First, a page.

Odds of Getting Pregnant
On average, a woman in her 30s has a 15 to 20 percent chance of getting pregnant each month. Fertility gradually declines throughout the decade, especially after age 35.
Women in their 30s still have the stamina to handle middle-of-the-night feedings and basic baby care, and they have more financial security than when they were younger. "A woman in her 30s is more settled in her own skin, and since her peer group is more likely to have children around the same age, she has that support network," adds Raupp. Though fertility is dipping a bit, it's not necessarily in the danger zone, especially for women in their early 30s.
According to the American Society for Reproductive Medicine, as a woman reaches her mid- to late 30s, she's less likely to become pregnant and more like to have miscarriages because the quality and quantity of her eggs are dwindling.
Women at this age might feel tremendous anxiety when it comes to having children. "Women in their 30s are trying to keep up with their friends who are starting a family, and their doctors and family members often pressure them to get pregnant immediately for fear of fertility challenges due to advancing maternal age," says Raupp. "I often see a lot of emotional stress surrounding conception for these women."
Along with making sure their weight falls in a normal BMI range and that they are following a preconception plan, women in their 30s should consider the birth control they've been using. "If they've been on the pill for over five years, they should plan to stop it before trying to conceive," says Raupp. "The body may need time to reestablish a regular ovulatory cycle." Although some women may have delays in resuming their menstruation cycle, plenty of women will still be able to get pregnant right away. In fact, "the vast majority of women will revert to their historical cycle pattern and fertility as soon as they stop," says Dr. Widra. So you don't have to stop taking birth control too far in advance of trying to conceive, but always consult your gynecologist about the best plan for you.
Women in their early 30s should get help after trying for six months to a year; those between 35 and 39 should definitely seek assistance after six months. If you have any of the risk factors mentioned for women in their 20s, talk to your doctor about possibly seeing a specialist sooner.
A woman in her 30s has the same options as women in their 20s, but the course of action might vary by the diagnosis, the specific age of a patient, and other factors, says Dr. Widra. If you're going to seek treatment for infertility, it's best to do it sooner than later, especially if you want to get pregnant without the use of donor eggs. "The real issue with aging is that the opportunity to help couples declines rapidly with age, and time becomes a more valuable commodity," says Dr. Widra.
Odds of Getting Pregnant
By age 40, a woman's odds of getting pregnant is less than 5 percent each month. For women ages 45 to 49, those odds dip as low as 1 percent.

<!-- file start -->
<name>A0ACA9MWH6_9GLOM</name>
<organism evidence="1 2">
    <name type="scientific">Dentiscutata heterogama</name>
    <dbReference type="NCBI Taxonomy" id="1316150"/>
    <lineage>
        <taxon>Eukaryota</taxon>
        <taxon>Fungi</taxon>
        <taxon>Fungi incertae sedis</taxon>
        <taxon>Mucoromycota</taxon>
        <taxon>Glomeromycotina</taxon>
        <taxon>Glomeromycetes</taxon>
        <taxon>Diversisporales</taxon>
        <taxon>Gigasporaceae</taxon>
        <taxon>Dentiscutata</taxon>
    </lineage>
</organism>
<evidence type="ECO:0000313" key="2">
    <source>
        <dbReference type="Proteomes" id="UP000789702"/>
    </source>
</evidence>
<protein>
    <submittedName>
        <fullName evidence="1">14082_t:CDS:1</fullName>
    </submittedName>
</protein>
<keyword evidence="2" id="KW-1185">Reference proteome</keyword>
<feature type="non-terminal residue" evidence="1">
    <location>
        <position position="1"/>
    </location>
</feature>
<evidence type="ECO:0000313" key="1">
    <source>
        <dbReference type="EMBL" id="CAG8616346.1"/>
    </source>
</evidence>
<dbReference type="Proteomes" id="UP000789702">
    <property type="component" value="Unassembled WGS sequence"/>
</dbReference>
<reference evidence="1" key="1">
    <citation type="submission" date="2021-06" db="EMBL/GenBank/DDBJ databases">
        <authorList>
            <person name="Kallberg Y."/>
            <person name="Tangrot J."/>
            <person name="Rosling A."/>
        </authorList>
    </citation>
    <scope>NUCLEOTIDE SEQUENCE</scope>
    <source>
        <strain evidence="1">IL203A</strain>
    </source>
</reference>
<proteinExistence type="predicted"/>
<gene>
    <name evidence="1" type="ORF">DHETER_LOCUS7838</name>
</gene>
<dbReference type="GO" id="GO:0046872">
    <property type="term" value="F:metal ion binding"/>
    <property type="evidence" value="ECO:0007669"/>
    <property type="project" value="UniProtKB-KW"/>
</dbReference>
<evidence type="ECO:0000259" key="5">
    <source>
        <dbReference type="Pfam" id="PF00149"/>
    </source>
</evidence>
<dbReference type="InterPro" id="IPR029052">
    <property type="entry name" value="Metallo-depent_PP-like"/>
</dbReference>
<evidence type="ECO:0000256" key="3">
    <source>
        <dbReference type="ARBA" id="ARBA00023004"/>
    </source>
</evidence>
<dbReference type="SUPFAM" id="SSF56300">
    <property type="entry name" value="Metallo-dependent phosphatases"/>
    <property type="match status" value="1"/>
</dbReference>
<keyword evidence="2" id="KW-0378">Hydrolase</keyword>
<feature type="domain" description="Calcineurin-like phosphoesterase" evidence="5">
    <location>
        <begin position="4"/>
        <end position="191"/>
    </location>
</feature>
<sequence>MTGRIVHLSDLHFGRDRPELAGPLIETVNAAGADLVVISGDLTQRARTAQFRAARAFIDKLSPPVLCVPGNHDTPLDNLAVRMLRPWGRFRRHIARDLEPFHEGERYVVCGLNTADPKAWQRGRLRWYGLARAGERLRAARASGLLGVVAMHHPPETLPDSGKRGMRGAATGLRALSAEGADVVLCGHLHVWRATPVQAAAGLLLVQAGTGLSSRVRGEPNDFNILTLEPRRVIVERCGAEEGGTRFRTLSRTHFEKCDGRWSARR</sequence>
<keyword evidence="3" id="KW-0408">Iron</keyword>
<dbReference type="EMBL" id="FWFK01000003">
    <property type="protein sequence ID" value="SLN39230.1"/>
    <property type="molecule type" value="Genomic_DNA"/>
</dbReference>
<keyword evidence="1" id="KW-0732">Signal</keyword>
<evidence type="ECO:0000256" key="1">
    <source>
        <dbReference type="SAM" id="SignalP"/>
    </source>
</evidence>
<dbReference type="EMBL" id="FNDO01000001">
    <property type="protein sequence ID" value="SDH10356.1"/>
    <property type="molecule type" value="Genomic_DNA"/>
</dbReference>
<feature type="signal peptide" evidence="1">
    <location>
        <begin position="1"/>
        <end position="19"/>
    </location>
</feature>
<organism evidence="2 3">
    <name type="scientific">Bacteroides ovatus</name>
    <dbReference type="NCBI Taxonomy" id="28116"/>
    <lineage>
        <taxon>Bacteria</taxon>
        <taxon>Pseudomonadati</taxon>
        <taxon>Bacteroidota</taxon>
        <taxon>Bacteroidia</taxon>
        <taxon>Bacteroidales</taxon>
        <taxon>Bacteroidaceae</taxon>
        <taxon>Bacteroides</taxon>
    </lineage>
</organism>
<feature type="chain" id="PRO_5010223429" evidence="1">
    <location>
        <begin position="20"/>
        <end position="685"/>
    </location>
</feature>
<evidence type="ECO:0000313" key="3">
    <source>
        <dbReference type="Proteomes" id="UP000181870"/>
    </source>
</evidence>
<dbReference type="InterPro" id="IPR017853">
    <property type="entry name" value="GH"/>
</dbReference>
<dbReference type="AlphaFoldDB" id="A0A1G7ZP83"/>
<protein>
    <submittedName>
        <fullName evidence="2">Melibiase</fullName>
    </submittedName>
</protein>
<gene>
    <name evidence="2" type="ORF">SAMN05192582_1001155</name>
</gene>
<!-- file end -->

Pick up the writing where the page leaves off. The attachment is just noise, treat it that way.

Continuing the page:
Many women who have children in their 40s feel very prepared for motherhood, even though they know the odds are lower when it comes to fertility. "Women in their 40s often seem at peace around the potential obstacles when it comes to conceiving," adds Raupp. "That's not to say that many of them aren't dealing with the same stressors of younger women, but they seem more at ease in their own skin, more confident mentally and financially, and more willing to follow a plan to optimize their health and fertility."
But all obstetrical risks (such as gestational diabetes, hypertension, miscarriage, delivery complications, the need for a Cesarean, prolonged labor, and giving birth to a child with a genetic disorder) increase as a woman gets older. And the quantity and quality of a woman's eggs -- the key to fertility -- are both rapidly declining. "In the world of reproduction, nothing gets better with age," says Dr. Paulson.
The risk of Down syndrome is 1/90 at age 40 and 1/30 at age 45. Risks of any chromosomal abnormality is 1/66 and 1/21, respectively.
Along with the healthy lifestyle changes that women in their 20s and 30s should adopt, it helps greatly to put things in perspective. "Age shouldn't always be taken as a guarantee of fertility," says Raupp. "When one optimizes health -- mentally, physically, and nutritionally -- then fertility may optimize as well. My biggest message to all women who are trying to conceive is to have faith in your body, treat it like the palace that it is, and do what you can to achieve emotional peace." This includes making sure you get plenty of sleep each night and that you do what you can to limit stress. Some experts recommend yoga, acupuncture, exercise, or meditation accomplish that, but always talk to your doctor about what's right for you.
The jury's out on when women in their 40s should seek help from a fertility specialist: some say after three months of trying to get pregnant naturally; others say six. But there's nothing wrong with being preemptive. "For women in their 40s whose time is very precious, it's perfectly okay to go in for basic testing even prior to trying," says Dr. Paulson.
Women in their 40s have the same treatment options as do those in their 20s and 30s, though success rates are drastically lower. For instance, by age 44, a woman's odds of becoming pregnant through IVF are less than10 percent. Keep in mind, however, that while it's true to say that fertility declines with age, it's more precise to say that it declines with the age of a woman's eggs. That's why older women might want to (or need to) consider egg donation as a means of getting pregnant. "Women in their 40s who are recipients of eggs donated by younger women get pregnant at the same rate as the women who donate those eggs," explains Dr. Paulson. "That is why egg donation is so effective in circumventing the biological clock -- it's all about the egg!"